The peoples of South Africa and Mozambique might be forgiven for wondering if the handshake between their governments is all it was cracked up to be. The nonaggression agreement signed in March between the two countries has not yet silenced guerrilla forces in either Mozambique or South Africa.
Indeed, reports from Mozambique suggest attacks from the rebel Mozambique National Resistance (MNR) have intensified in the last few months. And in South Africa, sabotage attacks by the outlawed African National Congress (ANC) remain at about the level they have been for several years.
Both Mozambique and South Africa were reminded of the difficulty of rooting out guerrilla activity last week. Two South African businessmen on a trip to Mozambique narrowly escaped death in a rebel ambush only a few miles outside the nation's capital, Maputo. They said five other people were gunned down in the incident.
South Africa got another taste of guerrilla violence when a large bomb, concealed in a parked car, exploded July 12 in an industrial suburb of Durban. The blast claimed five lives and injured another 26. South African police blamed the ANC for the attack.
The regularity of such attacks in both countries has deflated hopes that the nonaggression pact would end violence and has strained the credibility of both governments' claims that attacks were emanating from outside their borders.
Speaking about the situation in South Africa, a security expert who used to work in government here said it was unreasonable from the start to expect the accord with Mozambique to dramatically affect the incidence of sabotage.
He said the ANC had been building up materiel inside South Africa for a long time and is now able to operate - at least at a low level - internally.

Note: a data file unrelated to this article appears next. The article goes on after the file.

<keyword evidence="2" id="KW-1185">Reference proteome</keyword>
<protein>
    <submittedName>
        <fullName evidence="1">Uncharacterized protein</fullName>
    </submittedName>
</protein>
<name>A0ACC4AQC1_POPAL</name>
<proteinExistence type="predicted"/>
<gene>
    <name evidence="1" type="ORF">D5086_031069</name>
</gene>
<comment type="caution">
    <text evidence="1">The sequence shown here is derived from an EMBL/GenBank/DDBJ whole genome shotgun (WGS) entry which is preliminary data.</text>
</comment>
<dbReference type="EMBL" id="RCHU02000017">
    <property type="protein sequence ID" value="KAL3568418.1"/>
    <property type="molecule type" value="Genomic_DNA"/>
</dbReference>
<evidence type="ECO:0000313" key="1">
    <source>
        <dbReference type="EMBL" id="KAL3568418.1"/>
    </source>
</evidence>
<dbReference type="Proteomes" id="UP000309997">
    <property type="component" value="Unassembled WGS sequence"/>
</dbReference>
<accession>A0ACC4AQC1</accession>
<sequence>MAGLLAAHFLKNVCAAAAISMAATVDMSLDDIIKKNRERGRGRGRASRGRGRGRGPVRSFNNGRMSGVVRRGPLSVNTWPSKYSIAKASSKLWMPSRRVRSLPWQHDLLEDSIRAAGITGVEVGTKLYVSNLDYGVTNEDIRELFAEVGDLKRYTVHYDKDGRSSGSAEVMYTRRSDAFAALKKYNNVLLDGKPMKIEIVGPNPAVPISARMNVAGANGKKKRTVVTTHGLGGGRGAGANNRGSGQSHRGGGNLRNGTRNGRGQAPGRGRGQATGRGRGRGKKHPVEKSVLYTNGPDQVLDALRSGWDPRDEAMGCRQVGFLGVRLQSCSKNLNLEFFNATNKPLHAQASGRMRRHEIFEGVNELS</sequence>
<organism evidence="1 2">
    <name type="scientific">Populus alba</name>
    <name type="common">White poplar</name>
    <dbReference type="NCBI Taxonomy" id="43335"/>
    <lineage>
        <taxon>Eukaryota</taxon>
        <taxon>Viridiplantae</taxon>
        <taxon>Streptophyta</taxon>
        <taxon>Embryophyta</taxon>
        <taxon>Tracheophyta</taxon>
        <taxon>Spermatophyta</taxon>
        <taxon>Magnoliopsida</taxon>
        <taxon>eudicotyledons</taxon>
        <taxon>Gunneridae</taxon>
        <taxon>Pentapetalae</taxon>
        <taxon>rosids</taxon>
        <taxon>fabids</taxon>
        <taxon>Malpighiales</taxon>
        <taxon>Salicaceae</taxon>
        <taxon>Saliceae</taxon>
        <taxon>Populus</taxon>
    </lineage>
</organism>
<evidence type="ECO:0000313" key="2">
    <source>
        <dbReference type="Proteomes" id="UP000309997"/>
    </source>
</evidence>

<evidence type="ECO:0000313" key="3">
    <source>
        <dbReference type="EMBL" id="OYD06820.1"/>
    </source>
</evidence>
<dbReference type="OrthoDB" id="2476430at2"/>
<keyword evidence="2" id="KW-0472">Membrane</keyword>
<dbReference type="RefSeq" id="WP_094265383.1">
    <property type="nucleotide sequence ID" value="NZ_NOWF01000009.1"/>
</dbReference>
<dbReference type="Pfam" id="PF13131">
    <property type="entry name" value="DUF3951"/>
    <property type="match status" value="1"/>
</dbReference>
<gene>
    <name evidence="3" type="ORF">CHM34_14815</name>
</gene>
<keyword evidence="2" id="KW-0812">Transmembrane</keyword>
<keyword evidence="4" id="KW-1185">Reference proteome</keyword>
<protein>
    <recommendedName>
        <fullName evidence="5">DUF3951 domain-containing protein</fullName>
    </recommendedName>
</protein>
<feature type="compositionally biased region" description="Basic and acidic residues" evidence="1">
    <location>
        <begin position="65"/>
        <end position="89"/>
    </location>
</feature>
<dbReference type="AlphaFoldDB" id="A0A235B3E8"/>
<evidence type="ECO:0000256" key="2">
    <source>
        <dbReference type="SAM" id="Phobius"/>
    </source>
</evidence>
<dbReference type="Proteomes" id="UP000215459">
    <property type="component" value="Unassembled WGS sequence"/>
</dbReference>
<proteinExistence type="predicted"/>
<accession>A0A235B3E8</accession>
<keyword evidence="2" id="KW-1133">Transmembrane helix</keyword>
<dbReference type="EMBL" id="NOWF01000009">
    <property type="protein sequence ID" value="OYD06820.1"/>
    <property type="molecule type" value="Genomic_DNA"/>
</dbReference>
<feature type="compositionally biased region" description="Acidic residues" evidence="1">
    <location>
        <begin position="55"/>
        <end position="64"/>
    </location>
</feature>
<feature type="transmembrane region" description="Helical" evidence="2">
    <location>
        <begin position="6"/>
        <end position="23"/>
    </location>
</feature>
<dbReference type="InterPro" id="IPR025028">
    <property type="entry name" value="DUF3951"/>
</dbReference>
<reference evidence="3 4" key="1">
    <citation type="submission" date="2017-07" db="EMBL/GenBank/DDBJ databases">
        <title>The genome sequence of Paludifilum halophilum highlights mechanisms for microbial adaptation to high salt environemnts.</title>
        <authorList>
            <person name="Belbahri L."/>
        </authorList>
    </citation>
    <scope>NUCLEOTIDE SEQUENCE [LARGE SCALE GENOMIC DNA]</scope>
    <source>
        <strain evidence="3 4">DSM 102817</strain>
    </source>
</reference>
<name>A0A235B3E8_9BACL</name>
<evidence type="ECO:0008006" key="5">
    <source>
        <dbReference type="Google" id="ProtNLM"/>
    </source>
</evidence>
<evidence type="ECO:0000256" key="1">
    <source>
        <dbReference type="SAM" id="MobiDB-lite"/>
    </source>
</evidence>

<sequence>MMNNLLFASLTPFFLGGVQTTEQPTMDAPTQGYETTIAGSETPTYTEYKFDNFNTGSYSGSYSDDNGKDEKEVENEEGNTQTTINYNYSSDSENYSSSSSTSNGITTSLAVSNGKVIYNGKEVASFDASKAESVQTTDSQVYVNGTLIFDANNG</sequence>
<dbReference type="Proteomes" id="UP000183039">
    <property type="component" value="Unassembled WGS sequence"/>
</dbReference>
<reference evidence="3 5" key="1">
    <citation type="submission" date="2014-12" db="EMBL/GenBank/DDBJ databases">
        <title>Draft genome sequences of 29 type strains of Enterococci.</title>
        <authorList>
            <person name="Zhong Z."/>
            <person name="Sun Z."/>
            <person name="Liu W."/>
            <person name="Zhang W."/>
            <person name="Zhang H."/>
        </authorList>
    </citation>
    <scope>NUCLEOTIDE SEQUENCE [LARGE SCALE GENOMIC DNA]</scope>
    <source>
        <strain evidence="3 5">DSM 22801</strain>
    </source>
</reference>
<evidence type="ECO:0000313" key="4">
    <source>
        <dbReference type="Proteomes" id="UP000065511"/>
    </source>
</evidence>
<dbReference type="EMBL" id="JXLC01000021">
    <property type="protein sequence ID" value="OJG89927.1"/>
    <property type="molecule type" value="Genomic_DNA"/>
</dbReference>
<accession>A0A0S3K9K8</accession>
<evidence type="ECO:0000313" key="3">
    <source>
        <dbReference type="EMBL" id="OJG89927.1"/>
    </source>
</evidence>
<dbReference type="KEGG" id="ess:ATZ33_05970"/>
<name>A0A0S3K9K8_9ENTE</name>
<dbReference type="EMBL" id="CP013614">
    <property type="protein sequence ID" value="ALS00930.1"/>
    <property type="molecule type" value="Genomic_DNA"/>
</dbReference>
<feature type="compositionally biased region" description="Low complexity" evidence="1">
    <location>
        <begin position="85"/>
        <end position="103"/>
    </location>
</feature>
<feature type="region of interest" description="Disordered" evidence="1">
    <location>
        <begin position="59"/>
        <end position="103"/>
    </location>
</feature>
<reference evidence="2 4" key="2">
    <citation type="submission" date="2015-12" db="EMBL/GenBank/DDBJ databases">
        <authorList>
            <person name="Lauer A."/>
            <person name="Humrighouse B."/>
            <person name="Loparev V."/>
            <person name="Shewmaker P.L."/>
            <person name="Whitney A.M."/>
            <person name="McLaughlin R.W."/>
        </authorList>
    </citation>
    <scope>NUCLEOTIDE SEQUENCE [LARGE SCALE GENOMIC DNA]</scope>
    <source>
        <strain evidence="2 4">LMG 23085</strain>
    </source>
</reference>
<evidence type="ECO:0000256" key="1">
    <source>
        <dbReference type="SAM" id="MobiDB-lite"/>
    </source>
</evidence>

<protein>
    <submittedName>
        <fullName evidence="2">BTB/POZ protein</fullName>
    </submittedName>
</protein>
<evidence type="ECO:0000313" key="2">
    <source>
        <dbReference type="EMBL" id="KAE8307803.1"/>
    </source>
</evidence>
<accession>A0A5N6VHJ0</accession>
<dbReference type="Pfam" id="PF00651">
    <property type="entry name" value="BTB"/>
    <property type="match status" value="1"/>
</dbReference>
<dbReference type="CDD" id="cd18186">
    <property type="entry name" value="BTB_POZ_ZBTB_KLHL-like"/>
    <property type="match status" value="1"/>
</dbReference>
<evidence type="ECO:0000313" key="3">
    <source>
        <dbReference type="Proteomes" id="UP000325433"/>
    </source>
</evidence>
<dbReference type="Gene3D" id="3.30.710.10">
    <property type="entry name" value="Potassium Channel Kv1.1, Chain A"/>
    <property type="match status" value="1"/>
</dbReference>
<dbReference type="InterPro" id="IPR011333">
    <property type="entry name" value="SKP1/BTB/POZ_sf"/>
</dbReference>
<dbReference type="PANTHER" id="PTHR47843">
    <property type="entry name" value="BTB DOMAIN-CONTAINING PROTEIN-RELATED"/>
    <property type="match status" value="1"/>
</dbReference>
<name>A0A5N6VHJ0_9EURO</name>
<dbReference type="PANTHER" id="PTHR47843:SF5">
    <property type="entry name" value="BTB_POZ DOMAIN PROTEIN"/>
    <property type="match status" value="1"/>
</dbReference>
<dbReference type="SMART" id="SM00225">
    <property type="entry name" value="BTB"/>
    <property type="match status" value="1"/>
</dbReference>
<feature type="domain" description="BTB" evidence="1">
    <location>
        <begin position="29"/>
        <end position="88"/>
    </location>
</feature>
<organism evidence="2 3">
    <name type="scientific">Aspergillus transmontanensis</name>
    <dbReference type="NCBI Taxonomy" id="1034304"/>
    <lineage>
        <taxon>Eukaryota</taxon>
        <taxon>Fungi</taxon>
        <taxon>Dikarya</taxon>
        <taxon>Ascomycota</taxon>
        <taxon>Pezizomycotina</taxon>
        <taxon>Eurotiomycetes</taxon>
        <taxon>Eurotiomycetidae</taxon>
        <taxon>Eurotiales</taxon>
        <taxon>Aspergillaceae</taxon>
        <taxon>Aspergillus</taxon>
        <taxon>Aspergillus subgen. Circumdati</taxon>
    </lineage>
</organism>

The main fruit of the accord, in the view of this analyst, is in the diplomac field. A more constructive relationship with black-ruled Mozambique has helped South Africa improve relations with the West in general, he says.
The nonaggression agreement signed between South Africa and Mozambique committed each country to not allowing its territory ''to be used for acts of war, aggression, or violence against other states.''
Aside from obvious security relevance, the document was politically important. It reaffirmed implicitly South Africa's claim that the ANC was primarily part of an external ''onslaught'' and that it would be hobbled if its bases in Mozambique were shut down. Mozambique, conversely, has insisted that the MNR was solely a creation of Pretoria's making.
The two rebel groups may now be demonstrating that they have more capability of functioning internally in their own target countries than the South African or Mozambican governments thought, or were prepared to admit.
Despite ongoing guerrilla activity in both countries, neither government has accused the other of violating the nonaggression pact.
The official explanations coming from both South Africa and Mozambique are that the accord between their governments has put the respective guerrilla forces in a more desperate situation, thereby making the security situation - at least temporarily - more volatile in the region.
The South African police say the nonaggression pact sent members of the ANC scrambling out of Mozambique and into South Africa.
Police claim to have arrrested at least 18 ANC members and killed seven others since the accord was signed in March.
South African Minister of Law and Order Louis le Grange said the most recent Durban attack was evidence that the ANC was increasingly going after civilian targets. And a police spokesman later said sabotage attacks against ''soft targets'' were easier to carry out and would be less dependent on foreign bases.
The key to shutting off violence from both the MNR and the ANC may lie in a political dialogue between those organizations and their target governments, say some political analysts.
Mozambique is reportedly holding secret talks with the MNR, although Maputo denies these reports. But a South African dialogue with the ANC remains no where in sight.